Cecile Chambraud, Le Monde: Good evening, Holy Father. I hope you don't mind if I pose my question in Spanish. I ask you to reply in Italian for all of the colleagues. In your speech in Ireland, you refer to your recent letter to the people of God. In that letter, you call all Catholics to take part in the fight against abuses in the Church. Can you provide details for us what concretely Catholics can do each in their place to fight against these abuses and on this theme, in France, a priest has started a petition for the removal of Cardinal Barbarin accused by victims. Does this initiative appear adequate to you or not?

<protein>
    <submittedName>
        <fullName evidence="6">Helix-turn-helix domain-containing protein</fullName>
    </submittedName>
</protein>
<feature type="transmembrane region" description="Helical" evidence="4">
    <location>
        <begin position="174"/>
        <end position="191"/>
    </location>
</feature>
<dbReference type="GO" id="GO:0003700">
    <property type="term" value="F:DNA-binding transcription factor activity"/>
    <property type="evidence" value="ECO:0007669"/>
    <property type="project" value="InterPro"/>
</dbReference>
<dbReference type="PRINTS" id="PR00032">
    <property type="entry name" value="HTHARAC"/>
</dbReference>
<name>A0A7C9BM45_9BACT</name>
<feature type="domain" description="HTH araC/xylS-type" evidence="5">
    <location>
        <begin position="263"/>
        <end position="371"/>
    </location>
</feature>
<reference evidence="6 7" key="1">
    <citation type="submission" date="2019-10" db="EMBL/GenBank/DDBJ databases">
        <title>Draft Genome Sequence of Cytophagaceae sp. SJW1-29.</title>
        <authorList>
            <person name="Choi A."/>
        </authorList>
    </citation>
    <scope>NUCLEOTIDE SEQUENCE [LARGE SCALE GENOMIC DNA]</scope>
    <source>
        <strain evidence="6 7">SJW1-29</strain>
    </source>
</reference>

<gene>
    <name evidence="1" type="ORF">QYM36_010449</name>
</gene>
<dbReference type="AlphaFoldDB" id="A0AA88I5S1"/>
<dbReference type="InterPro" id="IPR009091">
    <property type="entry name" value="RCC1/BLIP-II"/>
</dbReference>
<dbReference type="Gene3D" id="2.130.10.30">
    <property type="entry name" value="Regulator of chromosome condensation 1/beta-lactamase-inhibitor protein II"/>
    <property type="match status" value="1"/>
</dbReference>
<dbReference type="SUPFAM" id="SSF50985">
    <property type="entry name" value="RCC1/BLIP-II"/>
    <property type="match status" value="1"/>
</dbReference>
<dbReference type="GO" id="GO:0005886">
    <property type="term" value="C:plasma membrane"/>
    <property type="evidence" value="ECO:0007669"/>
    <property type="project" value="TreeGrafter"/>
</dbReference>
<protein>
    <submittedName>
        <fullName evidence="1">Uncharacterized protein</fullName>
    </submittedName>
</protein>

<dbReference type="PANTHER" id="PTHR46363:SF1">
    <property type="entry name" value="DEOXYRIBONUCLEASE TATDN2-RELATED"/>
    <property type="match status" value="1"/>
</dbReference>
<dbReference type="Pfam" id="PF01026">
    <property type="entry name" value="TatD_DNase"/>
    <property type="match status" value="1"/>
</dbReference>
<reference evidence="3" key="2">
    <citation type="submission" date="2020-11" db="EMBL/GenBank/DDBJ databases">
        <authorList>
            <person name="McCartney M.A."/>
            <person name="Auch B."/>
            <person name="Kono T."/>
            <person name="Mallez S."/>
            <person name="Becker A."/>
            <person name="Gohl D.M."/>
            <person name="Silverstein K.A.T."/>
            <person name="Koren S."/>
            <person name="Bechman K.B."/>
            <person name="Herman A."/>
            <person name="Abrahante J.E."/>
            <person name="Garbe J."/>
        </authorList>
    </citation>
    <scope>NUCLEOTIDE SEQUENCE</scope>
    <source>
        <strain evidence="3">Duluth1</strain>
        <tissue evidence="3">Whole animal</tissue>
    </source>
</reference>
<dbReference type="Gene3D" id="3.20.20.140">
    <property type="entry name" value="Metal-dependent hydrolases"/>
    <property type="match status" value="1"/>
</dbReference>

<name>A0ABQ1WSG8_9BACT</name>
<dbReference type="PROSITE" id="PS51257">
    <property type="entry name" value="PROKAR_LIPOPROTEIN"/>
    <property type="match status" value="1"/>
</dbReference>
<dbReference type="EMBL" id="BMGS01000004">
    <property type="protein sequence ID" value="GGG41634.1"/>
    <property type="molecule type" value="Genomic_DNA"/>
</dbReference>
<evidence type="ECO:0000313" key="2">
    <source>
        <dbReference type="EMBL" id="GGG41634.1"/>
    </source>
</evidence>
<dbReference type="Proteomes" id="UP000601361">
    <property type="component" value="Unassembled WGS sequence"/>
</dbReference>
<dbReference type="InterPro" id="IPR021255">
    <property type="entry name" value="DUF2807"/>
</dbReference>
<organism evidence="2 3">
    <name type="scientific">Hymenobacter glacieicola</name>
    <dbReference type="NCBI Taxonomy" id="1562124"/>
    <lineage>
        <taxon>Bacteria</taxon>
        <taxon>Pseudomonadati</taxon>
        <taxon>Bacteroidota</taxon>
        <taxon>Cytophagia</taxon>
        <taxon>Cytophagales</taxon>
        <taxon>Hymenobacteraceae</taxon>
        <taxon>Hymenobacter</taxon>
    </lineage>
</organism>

Pope Francis: If there are suspicions, proofs or half-proofs, I do not see anything bad in making an investigation, but always that is done according to the fundamental juridical principal of "nemo malus nisi probetur" - No one is evil until it is proven. But many times there is the temptation not just to do the investigation but to publish that there is an investigation and why he's culpable and so some media – not yours, I don't know yours – to create a climate of culpability. I will tell you something that happened to me in these days that can help with this… because for me it is important how you proceed, how the media can help. Three years ago, more or less, the problem of the so-called "pedophile priests" started in Granada, involving 7, 8 or 10 priests accused of abuse of minors and of having festival or orgies and this kind of thing.